COVID – 19 and pregnancy related anxiety

20 July 2020

Pregnancy related anxiety has shot up because of COVID and needs to be recognised and addressed.

The number of people with COVID – 19 continues to spike in India. The Hindu (www.thehindu.com) reports that the number of people who have tested positive for the coronavirus has been nearly 2000 a day for three days straight. The Health Department has confirmed 408 COVID – 19 related deaths so far in the state. Krishna district where Kushal is present has been hit hardest with a 3.17% death rate. Not surprisingly, COVID - 19 anxiety in pregnancy has sky rocketed in Andhra Pradesh.

Communities in Andhra Pradesh are concerned. In ordinary circumstances, perinatal mood and anxiety disorders are among the most common complications that occur in pregnancy or in the first 12 months after delivery (The American College of Gynaecologists and Obstetricians). And these are unprecedented times.

Our beneficiaries are worried, and there is little recourse to advise and comfort because of strict lockdown being enforced.  Antenatal services have been stripped resulting in limited access to information and education. Kushal India is proactively filling the gap by responding to requests with urgency and using digital technologies to surpass these barriers.

Poorer communities are affected the most. All Anganwadi Centres in the state where women from disadvantaged communities generally access government antenatal services have been shut down. We are supporting the local health department to reach out to 700 pregnant women who are linked to urban health centres on their mobile phones with counselling and befriending sessions.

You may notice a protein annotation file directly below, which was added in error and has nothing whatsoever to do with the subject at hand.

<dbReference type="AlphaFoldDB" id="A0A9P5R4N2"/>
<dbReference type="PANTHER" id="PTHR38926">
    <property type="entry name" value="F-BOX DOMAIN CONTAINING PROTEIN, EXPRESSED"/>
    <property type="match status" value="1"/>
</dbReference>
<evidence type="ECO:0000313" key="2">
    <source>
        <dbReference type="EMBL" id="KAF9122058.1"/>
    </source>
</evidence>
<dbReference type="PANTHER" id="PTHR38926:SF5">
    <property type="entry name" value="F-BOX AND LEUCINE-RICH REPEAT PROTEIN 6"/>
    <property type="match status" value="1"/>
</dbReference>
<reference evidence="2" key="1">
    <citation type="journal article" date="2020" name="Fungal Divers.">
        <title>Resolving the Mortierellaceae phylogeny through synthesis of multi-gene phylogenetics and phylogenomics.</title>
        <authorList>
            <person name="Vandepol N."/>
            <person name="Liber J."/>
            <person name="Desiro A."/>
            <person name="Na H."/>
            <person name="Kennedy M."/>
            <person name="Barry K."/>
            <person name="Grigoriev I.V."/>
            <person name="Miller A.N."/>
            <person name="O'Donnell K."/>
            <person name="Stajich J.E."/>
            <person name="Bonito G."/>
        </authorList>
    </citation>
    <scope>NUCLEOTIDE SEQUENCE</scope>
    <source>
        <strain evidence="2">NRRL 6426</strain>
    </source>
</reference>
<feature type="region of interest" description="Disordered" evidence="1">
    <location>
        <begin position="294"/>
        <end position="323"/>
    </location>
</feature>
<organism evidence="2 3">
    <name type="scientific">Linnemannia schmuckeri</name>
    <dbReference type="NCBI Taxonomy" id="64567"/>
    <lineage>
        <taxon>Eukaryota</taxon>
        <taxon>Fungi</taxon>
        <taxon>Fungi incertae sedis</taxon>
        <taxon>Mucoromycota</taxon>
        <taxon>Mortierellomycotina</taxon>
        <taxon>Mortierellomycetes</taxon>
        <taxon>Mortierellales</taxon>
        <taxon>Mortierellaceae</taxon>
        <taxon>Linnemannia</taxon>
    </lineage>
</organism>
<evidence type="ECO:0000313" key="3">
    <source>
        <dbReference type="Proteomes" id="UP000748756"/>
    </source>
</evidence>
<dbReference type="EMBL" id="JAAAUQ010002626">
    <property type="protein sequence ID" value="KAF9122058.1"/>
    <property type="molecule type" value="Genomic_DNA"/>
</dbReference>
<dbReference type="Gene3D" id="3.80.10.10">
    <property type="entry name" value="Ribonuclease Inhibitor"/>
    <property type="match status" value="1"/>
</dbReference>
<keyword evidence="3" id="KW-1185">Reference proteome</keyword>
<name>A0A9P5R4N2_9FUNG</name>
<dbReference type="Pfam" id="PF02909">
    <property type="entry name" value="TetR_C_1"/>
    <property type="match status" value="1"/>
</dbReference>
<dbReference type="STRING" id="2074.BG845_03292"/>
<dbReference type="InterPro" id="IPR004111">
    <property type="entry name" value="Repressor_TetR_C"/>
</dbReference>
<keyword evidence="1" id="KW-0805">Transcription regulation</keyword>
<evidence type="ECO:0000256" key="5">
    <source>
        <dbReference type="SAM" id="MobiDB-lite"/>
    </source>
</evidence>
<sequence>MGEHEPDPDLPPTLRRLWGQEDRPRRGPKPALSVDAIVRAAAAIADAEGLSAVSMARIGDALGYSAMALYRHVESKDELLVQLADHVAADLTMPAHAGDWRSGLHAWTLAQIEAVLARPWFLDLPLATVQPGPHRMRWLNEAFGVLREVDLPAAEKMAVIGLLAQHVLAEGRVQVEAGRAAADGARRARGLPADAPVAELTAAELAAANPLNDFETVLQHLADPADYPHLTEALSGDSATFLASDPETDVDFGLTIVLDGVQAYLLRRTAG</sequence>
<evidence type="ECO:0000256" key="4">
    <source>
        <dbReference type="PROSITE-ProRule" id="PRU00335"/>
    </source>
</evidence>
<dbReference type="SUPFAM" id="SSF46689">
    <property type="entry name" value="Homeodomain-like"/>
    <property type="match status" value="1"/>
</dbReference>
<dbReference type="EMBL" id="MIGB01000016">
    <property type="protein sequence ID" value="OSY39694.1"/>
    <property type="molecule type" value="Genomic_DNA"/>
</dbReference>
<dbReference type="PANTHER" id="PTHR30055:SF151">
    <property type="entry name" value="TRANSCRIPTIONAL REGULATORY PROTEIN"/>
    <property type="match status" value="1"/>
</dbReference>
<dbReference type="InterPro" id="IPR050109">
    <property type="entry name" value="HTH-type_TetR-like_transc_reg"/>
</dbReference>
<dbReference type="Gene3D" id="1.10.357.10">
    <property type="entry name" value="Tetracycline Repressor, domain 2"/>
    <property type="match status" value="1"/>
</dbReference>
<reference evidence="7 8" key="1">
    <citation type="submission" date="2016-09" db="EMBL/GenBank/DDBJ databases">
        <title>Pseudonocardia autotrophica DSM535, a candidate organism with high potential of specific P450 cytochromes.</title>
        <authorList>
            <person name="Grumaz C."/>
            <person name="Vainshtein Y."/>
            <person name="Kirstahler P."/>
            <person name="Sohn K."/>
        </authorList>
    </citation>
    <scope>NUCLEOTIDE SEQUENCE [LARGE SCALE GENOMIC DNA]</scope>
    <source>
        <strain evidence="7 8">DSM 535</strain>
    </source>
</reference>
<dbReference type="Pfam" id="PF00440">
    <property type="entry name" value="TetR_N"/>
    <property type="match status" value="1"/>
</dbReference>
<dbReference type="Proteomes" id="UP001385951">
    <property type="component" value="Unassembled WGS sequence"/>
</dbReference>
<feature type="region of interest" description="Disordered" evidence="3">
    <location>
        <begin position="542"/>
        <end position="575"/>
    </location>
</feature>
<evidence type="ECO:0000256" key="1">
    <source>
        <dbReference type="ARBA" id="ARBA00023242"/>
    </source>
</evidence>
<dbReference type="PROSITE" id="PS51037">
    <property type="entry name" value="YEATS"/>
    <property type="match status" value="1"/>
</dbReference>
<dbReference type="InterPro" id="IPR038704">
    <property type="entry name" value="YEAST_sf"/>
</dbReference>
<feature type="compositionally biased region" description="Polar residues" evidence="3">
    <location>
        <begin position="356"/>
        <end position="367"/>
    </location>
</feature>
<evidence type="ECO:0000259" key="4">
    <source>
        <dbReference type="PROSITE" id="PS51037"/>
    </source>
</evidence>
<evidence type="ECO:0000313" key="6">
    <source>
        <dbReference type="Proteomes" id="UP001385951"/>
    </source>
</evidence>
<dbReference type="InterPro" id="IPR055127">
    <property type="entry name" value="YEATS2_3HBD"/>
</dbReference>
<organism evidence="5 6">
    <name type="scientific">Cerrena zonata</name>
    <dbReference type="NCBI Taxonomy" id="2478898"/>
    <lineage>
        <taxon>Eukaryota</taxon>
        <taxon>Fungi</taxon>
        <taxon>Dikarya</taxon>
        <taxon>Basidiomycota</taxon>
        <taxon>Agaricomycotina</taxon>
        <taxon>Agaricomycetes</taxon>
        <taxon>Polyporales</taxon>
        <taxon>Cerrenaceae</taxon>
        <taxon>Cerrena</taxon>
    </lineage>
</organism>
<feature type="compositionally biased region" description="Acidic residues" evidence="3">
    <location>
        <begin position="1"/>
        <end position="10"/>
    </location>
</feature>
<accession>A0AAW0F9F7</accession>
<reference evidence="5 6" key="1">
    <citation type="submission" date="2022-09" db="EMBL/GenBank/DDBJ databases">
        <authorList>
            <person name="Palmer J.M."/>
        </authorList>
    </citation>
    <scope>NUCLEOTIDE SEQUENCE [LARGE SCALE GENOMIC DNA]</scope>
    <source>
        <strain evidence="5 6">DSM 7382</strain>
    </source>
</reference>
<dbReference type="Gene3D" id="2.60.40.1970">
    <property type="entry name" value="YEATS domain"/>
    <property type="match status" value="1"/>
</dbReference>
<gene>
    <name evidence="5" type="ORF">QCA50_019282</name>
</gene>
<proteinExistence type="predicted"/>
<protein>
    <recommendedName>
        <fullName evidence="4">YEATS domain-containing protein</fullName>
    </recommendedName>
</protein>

A difficult question colleagues working in the front line are increasingly facing these days is -

“Amma, if I get infected, can I pass the coronavirus to my unborn baby? Will that lead to my child having problems or deformities in the future? My mother-in-law has suggested that I should terminate my pregnancy.”

Difficulty in accessing reliable information and having to take recourse on attention grabbing headlines in the media has spread misinformation and consequently led to fear and panic in communities. Most of our beneficiaries are first time pregnant and young. To have to be under pressure to resort to termination because of myths and misinformation is unfortunate.

We make sure to advise women –

  • The COVID-19 pandemic is a rapidly evolving situation and each day scientists and researchers are learning more on how to prevent and mitigate the impact of the virus. New information comes out nearly each day and at times can contradict previous knowledge. So, it is important to remain updated on information.
  • However, it is crucial that you seek information from reliable and reputable sources, for e.g. WHO, UNICEF and the National Health Mission.